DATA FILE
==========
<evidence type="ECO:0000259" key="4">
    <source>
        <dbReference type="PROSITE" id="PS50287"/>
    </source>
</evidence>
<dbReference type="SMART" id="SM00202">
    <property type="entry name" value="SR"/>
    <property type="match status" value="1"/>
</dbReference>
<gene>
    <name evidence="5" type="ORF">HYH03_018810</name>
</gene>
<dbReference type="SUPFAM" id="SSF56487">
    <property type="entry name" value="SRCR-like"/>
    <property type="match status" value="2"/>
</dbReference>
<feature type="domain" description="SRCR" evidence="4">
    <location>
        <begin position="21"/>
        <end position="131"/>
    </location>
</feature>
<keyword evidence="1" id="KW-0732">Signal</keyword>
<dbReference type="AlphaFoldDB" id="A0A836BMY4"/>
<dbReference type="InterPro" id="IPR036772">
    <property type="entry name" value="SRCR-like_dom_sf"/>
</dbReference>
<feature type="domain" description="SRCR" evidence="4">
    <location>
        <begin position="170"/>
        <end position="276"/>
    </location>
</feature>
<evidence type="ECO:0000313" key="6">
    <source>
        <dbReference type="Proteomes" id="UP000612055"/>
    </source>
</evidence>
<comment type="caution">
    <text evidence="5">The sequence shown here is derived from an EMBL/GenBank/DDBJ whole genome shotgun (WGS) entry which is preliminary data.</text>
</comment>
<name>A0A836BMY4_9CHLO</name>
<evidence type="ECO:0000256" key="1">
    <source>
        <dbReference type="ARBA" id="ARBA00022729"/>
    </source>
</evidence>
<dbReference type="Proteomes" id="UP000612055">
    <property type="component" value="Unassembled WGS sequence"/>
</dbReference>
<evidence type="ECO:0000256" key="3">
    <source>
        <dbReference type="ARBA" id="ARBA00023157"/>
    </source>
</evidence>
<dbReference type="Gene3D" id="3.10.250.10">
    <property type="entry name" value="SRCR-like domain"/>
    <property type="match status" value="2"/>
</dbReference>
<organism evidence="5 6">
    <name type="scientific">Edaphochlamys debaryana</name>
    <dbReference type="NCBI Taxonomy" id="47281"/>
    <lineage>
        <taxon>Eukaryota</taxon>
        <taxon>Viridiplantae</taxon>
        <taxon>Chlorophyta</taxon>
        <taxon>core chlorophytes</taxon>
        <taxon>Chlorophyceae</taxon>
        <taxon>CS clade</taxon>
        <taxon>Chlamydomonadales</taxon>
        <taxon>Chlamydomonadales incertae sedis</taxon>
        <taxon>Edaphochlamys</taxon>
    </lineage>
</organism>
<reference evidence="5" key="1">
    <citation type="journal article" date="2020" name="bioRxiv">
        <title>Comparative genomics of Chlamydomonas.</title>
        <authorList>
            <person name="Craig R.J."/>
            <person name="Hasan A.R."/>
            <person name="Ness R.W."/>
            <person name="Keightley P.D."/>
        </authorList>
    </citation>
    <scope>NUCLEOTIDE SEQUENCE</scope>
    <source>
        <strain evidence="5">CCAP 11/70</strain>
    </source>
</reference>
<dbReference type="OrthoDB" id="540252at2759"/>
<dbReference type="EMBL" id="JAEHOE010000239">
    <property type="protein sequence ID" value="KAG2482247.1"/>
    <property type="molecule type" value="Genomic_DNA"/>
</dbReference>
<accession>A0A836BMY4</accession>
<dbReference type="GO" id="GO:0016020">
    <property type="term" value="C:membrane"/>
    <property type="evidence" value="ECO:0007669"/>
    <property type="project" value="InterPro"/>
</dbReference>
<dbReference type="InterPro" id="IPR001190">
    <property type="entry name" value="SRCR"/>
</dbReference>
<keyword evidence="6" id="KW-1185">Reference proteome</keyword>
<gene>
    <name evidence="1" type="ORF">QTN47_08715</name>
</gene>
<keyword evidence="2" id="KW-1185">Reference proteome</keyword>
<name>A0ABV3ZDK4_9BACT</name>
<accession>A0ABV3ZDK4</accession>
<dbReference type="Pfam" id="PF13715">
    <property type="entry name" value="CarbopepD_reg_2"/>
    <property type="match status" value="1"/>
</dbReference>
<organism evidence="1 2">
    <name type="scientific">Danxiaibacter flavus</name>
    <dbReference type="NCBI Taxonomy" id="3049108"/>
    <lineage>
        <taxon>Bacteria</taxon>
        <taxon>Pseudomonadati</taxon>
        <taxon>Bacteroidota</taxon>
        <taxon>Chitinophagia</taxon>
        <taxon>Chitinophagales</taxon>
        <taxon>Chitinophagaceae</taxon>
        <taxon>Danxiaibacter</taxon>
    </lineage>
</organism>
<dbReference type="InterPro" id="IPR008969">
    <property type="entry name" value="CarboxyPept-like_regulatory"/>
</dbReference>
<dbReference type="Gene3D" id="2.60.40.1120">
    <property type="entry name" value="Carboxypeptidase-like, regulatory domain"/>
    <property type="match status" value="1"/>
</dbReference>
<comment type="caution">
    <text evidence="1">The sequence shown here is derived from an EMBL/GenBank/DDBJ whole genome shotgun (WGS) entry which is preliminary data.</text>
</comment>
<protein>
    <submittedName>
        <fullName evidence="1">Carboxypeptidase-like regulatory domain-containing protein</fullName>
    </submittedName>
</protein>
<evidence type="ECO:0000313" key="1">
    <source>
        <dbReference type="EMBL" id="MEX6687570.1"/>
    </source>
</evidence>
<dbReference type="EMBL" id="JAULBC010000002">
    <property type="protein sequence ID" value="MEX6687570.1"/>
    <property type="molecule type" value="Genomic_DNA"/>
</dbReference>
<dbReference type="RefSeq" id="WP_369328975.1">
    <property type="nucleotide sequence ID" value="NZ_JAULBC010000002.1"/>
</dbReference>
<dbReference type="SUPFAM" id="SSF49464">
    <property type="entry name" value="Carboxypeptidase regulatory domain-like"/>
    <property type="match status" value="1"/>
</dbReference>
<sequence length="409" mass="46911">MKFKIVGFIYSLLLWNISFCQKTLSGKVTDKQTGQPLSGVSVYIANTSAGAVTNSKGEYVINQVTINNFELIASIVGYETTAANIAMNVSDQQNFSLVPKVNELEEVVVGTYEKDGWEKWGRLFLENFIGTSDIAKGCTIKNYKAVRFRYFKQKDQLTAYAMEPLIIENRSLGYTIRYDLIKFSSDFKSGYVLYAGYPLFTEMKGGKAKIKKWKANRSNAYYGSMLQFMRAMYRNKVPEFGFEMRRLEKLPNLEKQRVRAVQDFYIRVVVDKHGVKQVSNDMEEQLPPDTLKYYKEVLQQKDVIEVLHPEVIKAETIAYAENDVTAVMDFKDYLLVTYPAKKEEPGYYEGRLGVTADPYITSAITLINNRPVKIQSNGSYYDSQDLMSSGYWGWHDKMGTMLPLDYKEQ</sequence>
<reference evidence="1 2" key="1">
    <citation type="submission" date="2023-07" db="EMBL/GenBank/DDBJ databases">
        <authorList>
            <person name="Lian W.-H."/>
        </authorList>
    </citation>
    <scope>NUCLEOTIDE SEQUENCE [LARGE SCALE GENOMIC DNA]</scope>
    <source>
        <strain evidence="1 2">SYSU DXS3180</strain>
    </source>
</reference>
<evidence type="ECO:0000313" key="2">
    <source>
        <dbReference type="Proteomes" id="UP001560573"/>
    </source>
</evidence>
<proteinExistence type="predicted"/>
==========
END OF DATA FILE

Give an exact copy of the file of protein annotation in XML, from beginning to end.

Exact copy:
<evidence type="ECO:0000259" key="4">
    <source>
        <dbReference type="PROSITE" id="PS50287"/>
    </source>
</evidence>
<dbReference type="SMART" id="SM00202">
    <property type="entry name" value="SR"/>
    <property type="match status" value="1"/>
</dbReference>
<gene>
    <name evidence="5" type="ORF">HYH03_018810</name>
</gene>
<dbReference type="SUPFAM" id="SSF56487">
    <property type="entry name" value="SRCR-like"/>
    <property type="match status" value="2"/>
</dbReference>
<feature type="domain" description="SRCR" evidence="4">
    <location>
        <begin position="21"/>
        <end position="131"/>
    </location>
</feature>
<keyword evidence="1" id="KW-0732">Signal</keyword>
<dbReference type="AlphaFoldDB" id="A0A836BMY4"/>
<dbReference type="InterPro" id="IPR036772">
    <property type="entry name" value="SRCR-like_dom_sf"/>
</dbReference>
<feature type="domain" description="SRCR" evidence="4">
    <location>
        <begin position="170"/>
        <end position="276"/>
    </location>
</feature>
<evidence type="ECO:0000313" key="6">
    <source>
        <dbReference type="Proteomes" id="UP000612055"/>
    </source>
</evidence>
<comment type="caution">
    <text evidence="5">The sequence shown here is derived from an EMBL/GenBank/DDBJ whole genome shotgun (WGS) entry which is preliminary data.</text>
</comment>
<name>A0A836BMY4_9CHLO</name>
<evidence type="ECO:0000256" key="1">
    <source>
        <dbReference type="ARBA" id="ARBA00022729"/>
    </source>
</evidence>
<dbReference type="Proteomes" id="UP000612055">
    <property type="component" value="Unassembled WGS sequence"/>
</dbReference>
<evidence type="ECO:0000256" key="3">
    <source>
        <dbReference type="ARBA" id="ARBA00023157"/>
    </source>
</evidence>
<dbReference type="Gene3D" id="3.10.250.10">
    <property type="entry name" value="SRCR-like domain"/>
    <property type="match status" value="2"/>
</dbReference>
<organism evidence="5 6">
    <name type="scientific">Edaphochlamys debaryana</name>
    <dbReference type="NCBI Taxonomy" id="47281"/>
    <lineage>
        <taxon>Eukaryota</taxon>
        <taxon>Viridiplantae</taxon>
        <taxon>Chlorophyta</taxon>
        <taxon>core chlorophytes</taxon>
        <taxon>Chlorophyceae</taxon>
        <taxon>CS clade</taxon>
        <taxon>Chlamydomonadales</taxon>
        <taxon>Chlamydomonadales incertae sedis</taxon>
        <taxon>Edaphochlamys</taxon>
    </lineage>
</organism>
<reference evidence="5" key="1">
    <citation type="journal article" date="2020" name="bioRxiv">
        <title>Comparative genomics of Chlamydomonas.</title>
        <authorList>
            <person name="Craig R.J."/>
            <person name="Hasan A.R."/>
            <person name="Ness R.W."/>
            <person name="Keightley P.D."/>
        </authorList>
    </citation>
    <scope>NUCLEOTIDE SEQUENCE</scope>
    <source>
        <strain evidence="5">CCAP 11/70</strain>
    </source>
</reference>
<dbReference type="OrthoDB" id="540252at2759"/>
<dbReference type="EMBL" id="JAEHOE010000239">
    <property type="protein sequence ID" value="KAG2482247.1"/>
    <property type="molecule type" value="Genomic_DNA"/>
</dbReference>
<accession>A0A836BMY4</accession>
<dbReference type="GO" id="GO:0016020">
    <property type="term" value="C:membrane"/>
    <property type="evidence" value="ECO:0007669"/>
    <property type="project" value="InterPro"/>
</dbReference>
<dbReference type="InterPro" id="IPR001190">
    <property type="entry name" value="SRCR"/>
</dbReference>
<keyword evidence="6" id="KW-1185">Reference proteome</keyword>
<gene>
    <name evidence="1" type="ORF">QTN47_08715</name>
</gene>
<keyword evidence="2" id="KW-1185">Reference proteome</keyword>
<name>A0ABV3ZDK4_9BACT</name>
<accession>A0ABV3ZDK4</accession>
<dbReference type="Pfam" id="PF13715">
    <property type="entry name" value="CarbopepD_reg_2"/>
    <property type="match status" value="1"/>
</dbReference>
<organism evidence="1 2">
    <name type="scientific">Danxiaibacter flavus</name>
    <dbReference type="NCBI Taxonomy" id="3049108"/>
    <lineage>
        <taxon>Bacteria</taxon>
        <taxon>Pseudomonadati</taxon>
        <taxon>Bacteroidota</taxon>
        <taxon>Chitinophagia</taxon>
        <taxon>Chitinophagales</taxon>
        <taxon>Chitinophagaceae</taxon>
        <taxon>Danxiaibacter</taxon>
    </lineage>
</organism>
<dbReference type="InterPro" id="IPR008969">
    <property type="entry name" value="CarboxyPept-like_regulatory"/>
</dbReference>
<dbReference type="Gene3D" id="2.60.40.1120">
    <property type="entry name" value="Carboxypeptidase-like, regulatory domain"/>
    <property type="match status" value="1"/>
</dbReference>
<comment type="caution">
    <text evidence="1">The sequence shown here is derived from an EMBL/GenBank/DDBJ whole genome shotgun (WGS) entry which is preliminary data.</text>
</comment>
<protein>
    <submittedName>
        <fullName evidence="1">Carboxypeptidase-like regulatory domain-containing protein</fullName>
    </submittedName>
</protein>
<evidence type="ECO:0000313" key="1">
    <source>
        <dbReference type="EMBL" id="MEX6687570.1"/>
    </source>
</evidence>
<dbReference type="EMBL" id="JAULBC010000002">
    <property type="protein sequence ID" value="MEX6687570.1"/>
    <property type="molecule type" value="Genomic_DNA"/>
</dbReference>
<dbReference type="RefSeq" id="WP_369328975.1">
    <property type="nucleotide sequence ID" value="NZ_JAULBC010000002.1"/>
</dbReference>
<dbReference type="SUPFAM" id="SSF49464">
    <property type="entry name" value="Carboxypeptidase regulatory domain-like"/>
    <property type="match status" value="1"/>
</dbReference>
<sequence length="409" mass="46911">MKFKIVGFIYSLLLWNISFCQKTLSGKVTDKQTGQPLSGVSVYIANTSAGAVTNSKGEYVINQVTINNFELIASIVGYETTAANIAMNVSDQQNFSLVPKVNELEEVVVGTYEKDGWEKWGRLFLENFIGTSDIAKGCTIKNYKAVRFRYFKQKDQLTAYAMEPLIIENRSLGYTIRYDLIKFSSDFKSGYVLYAGYPLFTEMKGGKAKIKKWKANRSNAYYGSMLQFMRAMYRNKVPEFGFEMRRLEKLPNLEKQRVRAVQDFYIRVVVDKHGVKQVSNDMEEQLPPDTLKYYKEVLQQKDVIEVLHPEVIKAETIAYAENDVTAVMDFKDYLLVTYPAKKEEPGYYEGRLGVTADPYITSAITLINNRPVKIQSNGSYYDSQDLMSSGYWGWHDKMGTMLPLDYKEQ</sequence>
<reference evidence="1 2" key="1">
    <citation type="submission" date="2023-07" db="EMBL/GenBank/DDBJ databases">
        <authorList>
            <person name="Lian W.-H."/>
        </authorList>
    </citation>
    <scope>NUCLEOTIDE SEQUENCE [LARGE SCALE GENOMIC DNA]</scope>
    <source>
        <strain evidence="1 2">SYSU DXS3180</strain>
    </source>
</reference>
<evidence type="ECO:0000313" key="2">
    <source>
        <dbReference type="Proteomes" id="UP001560573"/>
    </source>
</evidence>
<proteinExistence type="predicted"/>